Piereson says that Castro later acknowledged that he was informed of Oswald’s threat, which is not quite right as far as I know. Castro was informed of Oswald’s provocative behavior, which Cuban officials in Mexico City mistrusted. (At least one Cuban Embassy official told a group of Mexican students to stay away from Oswald because he appeared to be a CIA provocateur.
Piereson admits his case for Castro’s involvement in JFK’s assassination not supported by evidence.
“Did Castro, or someone in his government, encourage Oswald to carry through on his threat to kill President Kennedy?” he asks. “This is an intriguing possibility, though admittedly the evidence for it is scanty.”
Piereson’s candor about the lack of evidence supporting his interpretation of November 22, 1963 is welcome. Other knowledgable observers like former CIA analyst Brian Latell and author Gus Russo have made more elaborate cases for Cuban involvement in JFK’s assassination.
I don’t find the “Castro did it” conspiracy theory plausible for a number of reasons.
First of all, Castro was winning in the fall of 1963. Kennedy had backed off his pledges to overthrow Castro. Second of all, Castro, as a Marxist, did not think that removal of titular figure would change the nature of a government. And indeed Kennedy’s death did not end the U.S. policy of hostility and assassination toward Castro.
If there was any evidence of Cuban involvement, the United States government and the CIA would have exploited it for diplomatic and geopolitical advantage. They did not.
Instead the CIA covertly sought to link Castro to the Dallas crime. George Joannides, the chief of psychological warfare operations in Miami, paid for the first JFK conspiracy theory to reach public print. With 48 hours of Kennedy’s murder, the CIA’s media assets in the AMSPELL program identified Castro and Oswald as “the presumed assassins.”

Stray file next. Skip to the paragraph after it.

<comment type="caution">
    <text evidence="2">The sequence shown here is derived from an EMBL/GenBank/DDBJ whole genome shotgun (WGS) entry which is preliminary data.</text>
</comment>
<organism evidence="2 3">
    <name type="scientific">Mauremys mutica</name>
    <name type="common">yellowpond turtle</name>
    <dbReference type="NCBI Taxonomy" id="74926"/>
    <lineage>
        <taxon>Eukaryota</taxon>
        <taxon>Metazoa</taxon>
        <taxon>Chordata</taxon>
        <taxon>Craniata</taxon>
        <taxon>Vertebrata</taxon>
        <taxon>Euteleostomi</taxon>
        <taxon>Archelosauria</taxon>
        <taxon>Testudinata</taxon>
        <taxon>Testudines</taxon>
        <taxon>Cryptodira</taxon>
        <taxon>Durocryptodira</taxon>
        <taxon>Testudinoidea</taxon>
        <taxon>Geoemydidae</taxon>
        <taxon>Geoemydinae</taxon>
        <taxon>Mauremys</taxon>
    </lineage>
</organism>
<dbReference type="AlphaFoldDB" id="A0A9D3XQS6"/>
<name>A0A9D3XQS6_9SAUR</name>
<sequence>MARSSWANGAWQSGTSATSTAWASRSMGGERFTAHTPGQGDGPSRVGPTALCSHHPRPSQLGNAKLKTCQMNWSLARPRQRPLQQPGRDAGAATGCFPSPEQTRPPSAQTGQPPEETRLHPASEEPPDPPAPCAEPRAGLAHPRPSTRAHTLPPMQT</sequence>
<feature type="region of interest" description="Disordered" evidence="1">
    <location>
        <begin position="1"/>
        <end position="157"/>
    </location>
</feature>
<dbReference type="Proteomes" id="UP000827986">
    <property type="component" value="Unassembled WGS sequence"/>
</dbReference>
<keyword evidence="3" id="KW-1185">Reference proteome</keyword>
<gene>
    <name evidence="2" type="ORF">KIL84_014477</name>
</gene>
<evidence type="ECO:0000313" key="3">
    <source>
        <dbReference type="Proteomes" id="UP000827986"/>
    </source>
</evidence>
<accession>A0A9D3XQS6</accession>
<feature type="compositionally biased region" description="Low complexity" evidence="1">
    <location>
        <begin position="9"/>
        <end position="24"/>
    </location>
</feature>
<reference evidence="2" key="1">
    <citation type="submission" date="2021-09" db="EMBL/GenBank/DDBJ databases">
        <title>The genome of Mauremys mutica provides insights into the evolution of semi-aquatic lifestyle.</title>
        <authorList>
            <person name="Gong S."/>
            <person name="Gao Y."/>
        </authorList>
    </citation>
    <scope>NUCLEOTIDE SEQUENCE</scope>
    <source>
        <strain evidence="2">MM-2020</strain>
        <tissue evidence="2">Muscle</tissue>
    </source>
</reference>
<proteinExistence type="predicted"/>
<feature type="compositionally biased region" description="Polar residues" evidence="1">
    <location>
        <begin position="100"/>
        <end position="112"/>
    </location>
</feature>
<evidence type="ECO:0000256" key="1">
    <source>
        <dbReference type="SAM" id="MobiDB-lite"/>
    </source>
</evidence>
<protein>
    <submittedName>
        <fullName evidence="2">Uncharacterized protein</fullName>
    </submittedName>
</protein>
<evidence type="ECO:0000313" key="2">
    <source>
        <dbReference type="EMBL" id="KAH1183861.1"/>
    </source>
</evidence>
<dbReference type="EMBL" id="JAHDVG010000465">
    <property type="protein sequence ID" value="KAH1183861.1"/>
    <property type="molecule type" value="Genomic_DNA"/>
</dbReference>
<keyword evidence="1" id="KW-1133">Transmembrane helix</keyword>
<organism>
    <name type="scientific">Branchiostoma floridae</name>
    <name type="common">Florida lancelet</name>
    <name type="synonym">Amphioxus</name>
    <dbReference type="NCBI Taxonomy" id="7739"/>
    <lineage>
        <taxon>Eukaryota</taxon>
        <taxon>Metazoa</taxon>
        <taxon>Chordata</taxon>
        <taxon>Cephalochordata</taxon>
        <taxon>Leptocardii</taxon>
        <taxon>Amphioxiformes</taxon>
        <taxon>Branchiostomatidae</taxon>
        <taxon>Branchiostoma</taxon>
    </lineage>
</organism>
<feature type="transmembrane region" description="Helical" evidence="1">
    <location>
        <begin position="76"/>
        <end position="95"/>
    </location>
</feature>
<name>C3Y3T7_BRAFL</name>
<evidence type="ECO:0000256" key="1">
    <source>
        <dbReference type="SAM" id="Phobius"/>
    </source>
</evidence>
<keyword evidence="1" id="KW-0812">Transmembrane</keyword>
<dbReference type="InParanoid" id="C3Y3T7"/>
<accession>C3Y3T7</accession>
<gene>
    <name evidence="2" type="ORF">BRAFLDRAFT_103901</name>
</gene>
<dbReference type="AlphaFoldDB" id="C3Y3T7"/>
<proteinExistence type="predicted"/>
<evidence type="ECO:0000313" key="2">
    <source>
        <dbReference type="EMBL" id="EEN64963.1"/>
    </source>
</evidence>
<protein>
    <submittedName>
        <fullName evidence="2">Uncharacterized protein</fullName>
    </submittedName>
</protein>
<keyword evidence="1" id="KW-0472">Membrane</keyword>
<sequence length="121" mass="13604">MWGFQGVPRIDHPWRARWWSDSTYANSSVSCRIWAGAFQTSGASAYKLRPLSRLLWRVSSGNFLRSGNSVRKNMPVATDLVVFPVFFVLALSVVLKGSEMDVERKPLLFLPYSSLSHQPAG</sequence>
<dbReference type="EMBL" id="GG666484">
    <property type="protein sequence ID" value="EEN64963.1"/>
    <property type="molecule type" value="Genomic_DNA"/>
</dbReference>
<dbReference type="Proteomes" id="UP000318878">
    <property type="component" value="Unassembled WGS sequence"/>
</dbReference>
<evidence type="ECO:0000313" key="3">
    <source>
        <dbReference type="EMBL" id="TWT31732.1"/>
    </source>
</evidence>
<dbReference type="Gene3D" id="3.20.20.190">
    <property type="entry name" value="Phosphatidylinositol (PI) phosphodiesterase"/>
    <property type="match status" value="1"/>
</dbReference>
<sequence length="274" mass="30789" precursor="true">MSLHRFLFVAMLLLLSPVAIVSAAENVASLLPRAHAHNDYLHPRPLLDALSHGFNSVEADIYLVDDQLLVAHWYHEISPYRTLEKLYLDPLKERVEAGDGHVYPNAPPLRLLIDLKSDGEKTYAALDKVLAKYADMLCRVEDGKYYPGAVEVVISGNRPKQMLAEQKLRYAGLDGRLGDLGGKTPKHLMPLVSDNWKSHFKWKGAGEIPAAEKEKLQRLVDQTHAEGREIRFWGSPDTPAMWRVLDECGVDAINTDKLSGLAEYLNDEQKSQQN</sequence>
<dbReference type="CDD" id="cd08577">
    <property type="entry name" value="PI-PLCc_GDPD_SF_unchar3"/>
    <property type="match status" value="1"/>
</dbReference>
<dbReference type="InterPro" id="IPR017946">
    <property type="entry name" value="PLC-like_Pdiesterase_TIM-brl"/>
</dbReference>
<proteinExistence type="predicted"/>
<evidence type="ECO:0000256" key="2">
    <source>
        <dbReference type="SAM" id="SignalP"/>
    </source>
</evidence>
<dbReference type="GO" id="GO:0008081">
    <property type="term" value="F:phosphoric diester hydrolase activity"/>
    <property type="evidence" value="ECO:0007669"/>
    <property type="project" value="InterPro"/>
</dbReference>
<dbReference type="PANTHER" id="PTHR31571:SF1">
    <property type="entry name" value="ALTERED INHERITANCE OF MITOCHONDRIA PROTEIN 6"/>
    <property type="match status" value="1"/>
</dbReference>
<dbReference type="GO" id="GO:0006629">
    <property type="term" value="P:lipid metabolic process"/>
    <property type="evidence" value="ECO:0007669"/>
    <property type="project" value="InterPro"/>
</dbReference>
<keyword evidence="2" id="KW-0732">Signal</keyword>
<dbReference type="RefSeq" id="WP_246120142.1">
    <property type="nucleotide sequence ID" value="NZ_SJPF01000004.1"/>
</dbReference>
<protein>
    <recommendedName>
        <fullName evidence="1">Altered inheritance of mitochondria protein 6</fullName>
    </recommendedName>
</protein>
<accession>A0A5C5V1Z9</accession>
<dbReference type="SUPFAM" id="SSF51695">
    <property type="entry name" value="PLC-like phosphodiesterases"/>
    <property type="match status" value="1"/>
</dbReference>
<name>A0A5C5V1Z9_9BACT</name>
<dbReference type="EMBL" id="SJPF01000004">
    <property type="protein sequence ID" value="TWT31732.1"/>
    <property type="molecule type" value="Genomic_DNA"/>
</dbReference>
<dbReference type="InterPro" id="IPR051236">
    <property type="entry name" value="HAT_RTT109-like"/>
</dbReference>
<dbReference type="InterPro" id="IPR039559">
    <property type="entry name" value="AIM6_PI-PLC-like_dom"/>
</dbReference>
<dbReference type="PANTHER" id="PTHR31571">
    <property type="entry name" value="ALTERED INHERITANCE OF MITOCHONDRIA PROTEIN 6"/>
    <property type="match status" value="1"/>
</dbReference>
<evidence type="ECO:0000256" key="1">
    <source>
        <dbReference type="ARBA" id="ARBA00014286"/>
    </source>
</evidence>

But the CIA did not actually investigate Castro’s culpability. As Piereson notes, the Warren Commission assiduously avoided the question of Oswald’s foreign context and ideological motivation as it sought to rubber stamp Lyndon Johnson and J. Edgar Hoover’s demand that the investigation prove that Oswald acted alone.
Piereson does not address the U.S. government’s odd reticence to investigate Castro possible involvement with Oswald. Nor does he address the growing body of evidence about the CIA’ pre-assassination knowledge of Oswald.
The fact is that Richard Helms and James Angleton and other CIA officials did not want any investigation of Oswald Cuban contacts, whether pro-and anti-Castro. They knew better than anyone that an serious counterespionage investigation of Oswald would have exposed how Angleton’s Counterintelligence Staff monitored Oswald’s movements, contacts and politics for four years, from 1959 to 1963.
That’s why Angleton wanted to “wait out” the Warren Commission when it came asking for CIA reports on Oswald’ visit to Mexico City
That’s why Angleton killed the efforts of Mexico desk chief John Whitten to clarify Oswald’s Cuban connections, (a story I told first in the Washington Monthly, but no longer seems to be available online.)
In my forthcoming book, The Ghost: The Secret Life of CIA Spymaster James Jesus Angleton (St. Martins’ Press, Fall 2017) I advance the story some more. The Ghost recounts how Angleton committed perjury and obstructed justice in the JFK assassination investigation.
Which raises a puzzling question: If Castro killed JFK, why would a top CIA official break the law to prevent a thorough airing of the evidence about Oswald’s Cuban connections?
The most plausible explanation, I think, is that Angleton was protecting the sources and methods of CIA counterintelligence activities involving Lee Oswald before November 22, 1963. I’ll present the evidence for this belief in The Ghost.